the airport ever close?
International Airport is staffed 24 hours a day, seven days a
week, 365 days a year. Even in the event of inclement weather
conditions a combination of administrative, operations, police,
fire, parking, building and field maintenance employees are on
duty. Airlines and other tenants each have their own schedules
but typically are not present 24 hours per day. Very infrequently,
the runways are closed for maintenance or snow clearing; however,
every effort is made to avoid disrupting aviation operations.
The Spokane Airport Board has made considerable investments in
time and money purchasing and installing sophisticated Instrument
Landing and Lighting Systems, as well as snow removal equipment
and facilities to enhance the safety and on-time performance of
our air carriers. However, decisions to take off or land in questionable
weather conditions are largely determined by the individual airlines.
is the street or physical address of Spokane International Airport?
street address for the Terminal Building is 9000 West Airport
Drive, Spokane, WA 99224
is Spokanes designator "GEG"
1941, the Department of the Defense purchased the area then known
as "Sunset Field" from Spokane County for a World War
II B-17 and C-47 training facility. Following the acquisition,
they renamed the facility Geiger (GEG) Field in honor of Major
Harold C. Geiger, a pioneer in Army aviation and ballooning. In
1946, a portion of the airfield was designated a municipal airport,
and commercial airline operations were moved from Felts Field
to Geiger Field. In 1960, the facility was renamed Spokane International
I need reservations for the airport parking areas and are they
in our four different facilities is on a "first come first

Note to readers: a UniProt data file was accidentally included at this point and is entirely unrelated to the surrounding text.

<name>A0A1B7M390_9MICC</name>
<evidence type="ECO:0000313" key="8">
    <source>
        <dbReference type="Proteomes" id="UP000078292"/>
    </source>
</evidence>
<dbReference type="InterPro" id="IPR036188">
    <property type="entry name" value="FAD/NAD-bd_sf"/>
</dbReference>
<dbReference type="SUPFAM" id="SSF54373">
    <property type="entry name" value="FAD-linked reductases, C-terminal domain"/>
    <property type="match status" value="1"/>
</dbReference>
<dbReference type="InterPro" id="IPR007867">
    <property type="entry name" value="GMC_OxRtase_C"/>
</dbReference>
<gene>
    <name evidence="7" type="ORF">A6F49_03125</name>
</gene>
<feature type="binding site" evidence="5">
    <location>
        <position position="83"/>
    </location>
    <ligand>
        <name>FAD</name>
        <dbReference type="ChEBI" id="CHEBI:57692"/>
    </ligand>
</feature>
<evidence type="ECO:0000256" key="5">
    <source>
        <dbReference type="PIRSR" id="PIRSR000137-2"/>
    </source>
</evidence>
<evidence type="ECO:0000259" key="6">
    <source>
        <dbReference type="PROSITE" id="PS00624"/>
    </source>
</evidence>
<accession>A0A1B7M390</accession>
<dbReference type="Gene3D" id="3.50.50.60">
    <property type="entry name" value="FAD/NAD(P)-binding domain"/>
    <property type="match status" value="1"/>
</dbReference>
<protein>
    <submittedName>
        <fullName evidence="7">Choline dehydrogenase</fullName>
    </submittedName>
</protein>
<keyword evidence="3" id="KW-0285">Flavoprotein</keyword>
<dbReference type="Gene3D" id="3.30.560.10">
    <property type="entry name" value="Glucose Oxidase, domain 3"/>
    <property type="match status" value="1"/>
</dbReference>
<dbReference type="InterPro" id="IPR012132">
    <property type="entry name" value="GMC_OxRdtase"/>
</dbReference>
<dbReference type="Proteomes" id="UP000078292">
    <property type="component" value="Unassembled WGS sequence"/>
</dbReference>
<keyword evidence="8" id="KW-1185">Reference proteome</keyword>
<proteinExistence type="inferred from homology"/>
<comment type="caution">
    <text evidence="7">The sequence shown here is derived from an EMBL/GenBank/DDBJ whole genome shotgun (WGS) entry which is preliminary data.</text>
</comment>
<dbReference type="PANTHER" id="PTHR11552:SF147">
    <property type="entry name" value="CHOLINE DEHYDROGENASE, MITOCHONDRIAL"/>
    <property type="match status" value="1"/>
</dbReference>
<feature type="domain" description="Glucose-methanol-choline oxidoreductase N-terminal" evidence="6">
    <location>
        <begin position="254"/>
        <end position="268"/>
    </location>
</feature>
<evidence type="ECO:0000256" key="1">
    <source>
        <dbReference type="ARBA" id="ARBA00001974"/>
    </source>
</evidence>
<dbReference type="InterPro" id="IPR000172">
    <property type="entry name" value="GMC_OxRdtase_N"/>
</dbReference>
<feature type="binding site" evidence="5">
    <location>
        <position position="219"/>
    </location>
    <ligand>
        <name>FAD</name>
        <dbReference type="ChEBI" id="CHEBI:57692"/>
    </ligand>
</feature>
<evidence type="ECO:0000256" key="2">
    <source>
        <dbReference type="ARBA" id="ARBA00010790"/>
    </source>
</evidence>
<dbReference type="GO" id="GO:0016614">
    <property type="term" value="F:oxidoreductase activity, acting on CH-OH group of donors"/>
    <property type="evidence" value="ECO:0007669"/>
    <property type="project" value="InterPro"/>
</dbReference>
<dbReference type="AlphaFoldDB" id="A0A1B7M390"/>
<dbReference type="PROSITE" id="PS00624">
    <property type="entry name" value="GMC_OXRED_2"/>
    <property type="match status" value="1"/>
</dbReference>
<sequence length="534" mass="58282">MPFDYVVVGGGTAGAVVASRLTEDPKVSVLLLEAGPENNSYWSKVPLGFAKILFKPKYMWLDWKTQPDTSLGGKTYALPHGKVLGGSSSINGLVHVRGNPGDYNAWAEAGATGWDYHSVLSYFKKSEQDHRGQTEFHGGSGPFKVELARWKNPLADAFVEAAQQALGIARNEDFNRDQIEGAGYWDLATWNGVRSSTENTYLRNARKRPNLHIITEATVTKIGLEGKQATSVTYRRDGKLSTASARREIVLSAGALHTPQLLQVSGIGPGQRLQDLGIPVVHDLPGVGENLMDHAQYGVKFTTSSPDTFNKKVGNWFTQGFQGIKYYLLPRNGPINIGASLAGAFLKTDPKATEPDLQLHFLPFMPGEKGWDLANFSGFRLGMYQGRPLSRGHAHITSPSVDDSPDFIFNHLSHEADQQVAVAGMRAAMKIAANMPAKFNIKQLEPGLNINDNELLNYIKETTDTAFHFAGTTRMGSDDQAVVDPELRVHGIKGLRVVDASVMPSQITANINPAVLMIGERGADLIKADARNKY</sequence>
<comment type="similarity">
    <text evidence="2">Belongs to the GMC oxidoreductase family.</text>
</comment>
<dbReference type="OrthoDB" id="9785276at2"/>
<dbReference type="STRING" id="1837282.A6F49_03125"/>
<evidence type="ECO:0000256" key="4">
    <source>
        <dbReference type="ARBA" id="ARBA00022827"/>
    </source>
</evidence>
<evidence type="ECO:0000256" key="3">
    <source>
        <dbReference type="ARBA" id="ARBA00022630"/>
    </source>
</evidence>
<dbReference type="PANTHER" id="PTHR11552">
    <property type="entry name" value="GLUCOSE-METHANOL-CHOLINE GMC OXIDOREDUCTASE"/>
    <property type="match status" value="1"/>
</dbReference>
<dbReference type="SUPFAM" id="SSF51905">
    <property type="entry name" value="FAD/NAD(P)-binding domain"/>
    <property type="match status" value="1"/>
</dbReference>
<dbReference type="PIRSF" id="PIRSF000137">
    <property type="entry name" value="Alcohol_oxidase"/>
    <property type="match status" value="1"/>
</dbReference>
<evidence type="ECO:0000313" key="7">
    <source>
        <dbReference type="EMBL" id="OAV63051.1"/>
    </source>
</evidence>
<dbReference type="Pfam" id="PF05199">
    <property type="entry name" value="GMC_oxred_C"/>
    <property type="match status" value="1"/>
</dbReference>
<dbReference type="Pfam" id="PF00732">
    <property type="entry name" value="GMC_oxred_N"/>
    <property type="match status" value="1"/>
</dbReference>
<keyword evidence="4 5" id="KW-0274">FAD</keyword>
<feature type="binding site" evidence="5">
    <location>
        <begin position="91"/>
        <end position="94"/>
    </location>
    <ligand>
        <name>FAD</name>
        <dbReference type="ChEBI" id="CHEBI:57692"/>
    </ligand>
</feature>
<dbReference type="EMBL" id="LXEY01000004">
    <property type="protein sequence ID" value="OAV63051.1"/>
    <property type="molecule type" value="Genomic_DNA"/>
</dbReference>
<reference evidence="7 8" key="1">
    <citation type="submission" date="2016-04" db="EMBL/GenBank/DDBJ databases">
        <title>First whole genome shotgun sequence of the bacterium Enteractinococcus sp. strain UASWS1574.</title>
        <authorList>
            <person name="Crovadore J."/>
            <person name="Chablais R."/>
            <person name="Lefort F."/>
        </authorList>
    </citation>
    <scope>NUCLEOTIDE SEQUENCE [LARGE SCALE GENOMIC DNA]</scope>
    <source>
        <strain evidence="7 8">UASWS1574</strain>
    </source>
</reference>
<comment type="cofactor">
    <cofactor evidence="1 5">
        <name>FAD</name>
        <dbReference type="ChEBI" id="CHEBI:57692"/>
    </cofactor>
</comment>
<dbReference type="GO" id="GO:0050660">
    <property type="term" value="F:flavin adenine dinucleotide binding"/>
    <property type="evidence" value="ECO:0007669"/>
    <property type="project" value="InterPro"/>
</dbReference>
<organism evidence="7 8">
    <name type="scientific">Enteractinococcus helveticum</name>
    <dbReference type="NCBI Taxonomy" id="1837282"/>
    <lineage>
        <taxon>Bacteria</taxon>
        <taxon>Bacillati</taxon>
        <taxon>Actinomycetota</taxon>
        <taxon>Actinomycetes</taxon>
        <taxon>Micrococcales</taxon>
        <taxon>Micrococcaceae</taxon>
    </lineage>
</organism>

served basis" and offer varying price structures. All of
our parking facilities are fenced, illuminated and regularly patrolled
by airport police and parking employees. The Parking department
also offers complimentary battery jumping, car locator, and tire
inflation services for our customers. By using the aid phones
located throughout each of our parking facilities, travelers can
access these services.
Rate and Information
747s and other large planes land at Spokane International
Normally, the critical aircraft operation is take-off, and the
runway length required is based on: (1) weight of the aircraft,
(2) temperature, and (3) elevation. Since the runway length and
elevation are constant, the remaining variable factors - weight
of the aircraft and air temperature are used to determine
the take off distance and how far the aircraft can fly nonstop.
Each airline (aircraft operator) has different criteria regarding
operating under conditions present at the time of flight.
there plans to build a third runway?
Our Airport Layout Plan (ALP) shows a third runway situated southwest
and parallel to the existing primary runway, 3/21. At this time,
our aviation operations (take-offs and landings) do not necessitate
the addition of a third runway.
is Spokane an "International" Airport?
We are an international airport because the US Customs and Border
Services maintains an on-site "Federal Inspection Services"